Buried Alive

Too Bold for Her Beauty by pisaquaririse
February 19, 2008, 6:58 pm
Filed under: anek-doting, gender pimps, Interconnected!

About two weeks ago my father asked me, “[Pisaquari], have you ever heard the phrase ‘too bold for her beauty’?” 

“No” I said, though smelling a patriarchal infestation immediately. 

“The DJ’s were talking about it this morning on the radio.  It was something their girlfriends [wives?] brought up.” 

Since I can no longer remember his version word for word I will summarize:Essentially, the significant others of these DJ’s had become cruel to a young woman who had newly begun hanging out with their “group”—group being those persons who made up the social gathering of friends and girlfriends to the DJ’s.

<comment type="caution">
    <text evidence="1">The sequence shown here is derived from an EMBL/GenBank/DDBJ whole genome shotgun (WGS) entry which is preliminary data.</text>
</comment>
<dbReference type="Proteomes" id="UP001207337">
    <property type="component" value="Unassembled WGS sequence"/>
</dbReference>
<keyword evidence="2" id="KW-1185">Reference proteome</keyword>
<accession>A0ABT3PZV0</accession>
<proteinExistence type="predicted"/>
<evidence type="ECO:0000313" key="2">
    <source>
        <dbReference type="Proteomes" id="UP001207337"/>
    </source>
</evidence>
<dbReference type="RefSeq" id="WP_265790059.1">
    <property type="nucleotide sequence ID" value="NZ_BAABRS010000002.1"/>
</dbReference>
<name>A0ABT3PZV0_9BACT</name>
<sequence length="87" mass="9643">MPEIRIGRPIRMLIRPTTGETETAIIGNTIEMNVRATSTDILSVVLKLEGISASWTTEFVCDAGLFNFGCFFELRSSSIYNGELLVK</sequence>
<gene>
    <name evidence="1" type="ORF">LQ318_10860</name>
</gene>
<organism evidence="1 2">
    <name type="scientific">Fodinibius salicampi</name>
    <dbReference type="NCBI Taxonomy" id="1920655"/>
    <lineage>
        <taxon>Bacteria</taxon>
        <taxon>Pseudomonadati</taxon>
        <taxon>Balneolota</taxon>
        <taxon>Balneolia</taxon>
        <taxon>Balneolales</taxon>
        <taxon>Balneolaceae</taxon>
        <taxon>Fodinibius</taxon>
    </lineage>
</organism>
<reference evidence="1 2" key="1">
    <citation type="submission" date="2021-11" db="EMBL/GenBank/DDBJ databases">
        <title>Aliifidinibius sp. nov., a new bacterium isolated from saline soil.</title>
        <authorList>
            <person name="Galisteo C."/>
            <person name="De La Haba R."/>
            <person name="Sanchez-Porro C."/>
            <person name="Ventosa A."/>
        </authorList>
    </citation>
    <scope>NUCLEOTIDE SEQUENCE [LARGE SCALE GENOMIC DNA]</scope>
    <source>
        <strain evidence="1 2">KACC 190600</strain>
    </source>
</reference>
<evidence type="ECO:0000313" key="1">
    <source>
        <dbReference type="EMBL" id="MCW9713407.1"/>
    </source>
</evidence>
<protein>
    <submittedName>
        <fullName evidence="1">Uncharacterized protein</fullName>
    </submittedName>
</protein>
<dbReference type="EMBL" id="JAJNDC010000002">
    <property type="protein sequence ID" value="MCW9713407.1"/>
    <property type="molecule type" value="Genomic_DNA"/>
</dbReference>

When the significant others were asked why they had become mean they responded “She is too bold for her beauty.” 

This was then explained as: this woman, being “beautiful” as she was (patriarchal standards mind us!), was too outspoken, too forthright for her looks.  For her beauty she would have to wait her turn to be accepted and to know what behavior was allowed—her embodiment of males’ physical desires to be balanced with blankness in mind and personality.   As well, this woman was further alienated by the other women for not having known this Truth and for not having exercised it in the company of other women. 

Dad asked me and my mom if this rule was true. 

Without a beat: “Yep!” said mom.  And then, bragging, “I was one of those girls too bold for her beauty.”                                                                                                                             (:::sigh:::)

My first thought was what great a clusterfuck of stupid, sadness, and oh-boy-patriarchy this was.